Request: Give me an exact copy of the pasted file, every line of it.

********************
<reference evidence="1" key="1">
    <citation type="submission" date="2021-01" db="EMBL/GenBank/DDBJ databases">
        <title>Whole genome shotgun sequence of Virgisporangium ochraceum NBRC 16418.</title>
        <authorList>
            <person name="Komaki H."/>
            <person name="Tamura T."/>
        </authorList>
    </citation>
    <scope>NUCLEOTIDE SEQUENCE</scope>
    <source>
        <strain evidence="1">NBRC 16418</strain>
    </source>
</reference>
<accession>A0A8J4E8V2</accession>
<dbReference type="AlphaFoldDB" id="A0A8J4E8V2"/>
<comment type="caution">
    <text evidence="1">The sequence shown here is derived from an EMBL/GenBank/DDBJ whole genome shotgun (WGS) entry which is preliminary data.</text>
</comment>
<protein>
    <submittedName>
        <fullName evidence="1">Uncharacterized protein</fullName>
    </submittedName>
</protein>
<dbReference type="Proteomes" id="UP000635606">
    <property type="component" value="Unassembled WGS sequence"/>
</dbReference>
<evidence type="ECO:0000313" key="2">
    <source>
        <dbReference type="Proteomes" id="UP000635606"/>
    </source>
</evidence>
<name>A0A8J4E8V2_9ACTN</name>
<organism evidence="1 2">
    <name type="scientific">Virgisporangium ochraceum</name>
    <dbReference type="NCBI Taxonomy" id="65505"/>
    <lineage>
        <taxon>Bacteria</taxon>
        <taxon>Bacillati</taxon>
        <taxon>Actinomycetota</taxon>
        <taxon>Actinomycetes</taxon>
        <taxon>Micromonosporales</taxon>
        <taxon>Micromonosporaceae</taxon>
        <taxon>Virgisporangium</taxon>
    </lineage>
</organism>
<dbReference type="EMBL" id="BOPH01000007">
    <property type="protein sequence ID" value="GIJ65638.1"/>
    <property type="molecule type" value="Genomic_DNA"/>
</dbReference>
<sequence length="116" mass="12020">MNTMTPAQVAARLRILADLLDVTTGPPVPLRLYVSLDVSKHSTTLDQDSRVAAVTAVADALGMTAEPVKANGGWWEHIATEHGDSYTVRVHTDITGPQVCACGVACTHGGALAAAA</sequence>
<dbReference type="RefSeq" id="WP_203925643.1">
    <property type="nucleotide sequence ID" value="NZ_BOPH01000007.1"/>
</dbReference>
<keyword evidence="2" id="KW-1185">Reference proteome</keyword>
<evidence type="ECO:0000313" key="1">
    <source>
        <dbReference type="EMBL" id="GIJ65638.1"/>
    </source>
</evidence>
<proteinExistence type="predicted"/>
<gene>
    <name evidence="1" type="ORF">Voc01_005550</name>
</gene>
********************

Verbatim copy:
<reference evidence="1" key="1">
    <citation type="submission" date="2021-01" db="EMBL/GenBank/DDBJ databases">
        <title>Whole genome shotgun sequence of Virgisporangium ochraceum NBRC 16418.</title>
        <authorList>
            <person name="Komaki H."/>
            <person name="Tamura T."/>
        </authorList>
    </citation>
    <scope>NUCLEOTIDE SEQUENCE</scope>
    <source>
        <strain evidence="1">NBRC 16418</strain>
    </source>
</reference>
<accession>A0A8J4E8V2</accession>
<dbReference type="AlphaFoldDB" id="A0A8J4E8V2"/>
<comment type="caution">
    <text evidence="1">The sequence shown here is derived from an EMBL/GenBank/DDBJ whole genome shotgun (WGS) entry which is preliminary data.</text>
</comment>
<protein>
    <submittedName>
        <fullName evidence="1">Uncharacterized protein</fullName>
    </submittedName>
</protein>
<dbReference type="Proteomes" id="UP000635606">
    <property type="component" value="Unassembled WGS sequence"/>
</dbReference>
<evidence type="ECO:0000313" key="2">
    <source>
        <dbReference type="Proteomes" id="UP000635606"/>
    </source>
</evidence>
<name>A0A8J4E8V2_9ACTN</name>
<organism evidence="1 2">
    <name type="scientific">Virgisporangium ochraceum</name>
    <dbReference type="NCBI Taxonomy" id="65505"/>
    <lineage>
        <taxon>Bacteria</taxon>
        <taxon>Bacillati</taxon>
        <taxon>Actinomycetota</taxon>
        <taxon>Actinomycetes</taxon>
        <taxon>Micromonosporales</taxon>
        <taxon>Micromonosporaceae</taxon>
        <taxon>Virgisporangium</taxon>
    </lineage>
</organism>
<dbReference type="EMBL" id="BOPH01000007">
    <property type="protein sequence ID" value="GIJ65638.1"/>
    <property type="molecule type" value="Genomic_DNA"/>
</dbReference>
<sequence length="116" mass="12020">MNTMTPAQVAARLRILADLLDVTTGPPVPLRLYVSLDVSKHSTTLDQDSRVAAVTAVADALGMTAEPVKANGGWWEHIATEHGDSYTVRVHTDITGPQVCACGVACTHGGALAAAA</sequence>
<dbReference type="RefSeq" id="WP_203925643.1">
    <property type="nucleotide sequence ID" value="NZ_BOPH01000007.1"/>
</dbReference>
<keyword evidence="2" id="KW-1185">Reference proteome</keyword>
<evidence type="ECO:0000313" key="1">
    <source>
        <dbReference type="EMBL" id="GIJ65638.1"/>
    </source>
</evidence>
<proteinExistence type="predicted"/>
<gene>
    <name evidence="1" type="ORF">Voc01_005550</name>
</gene>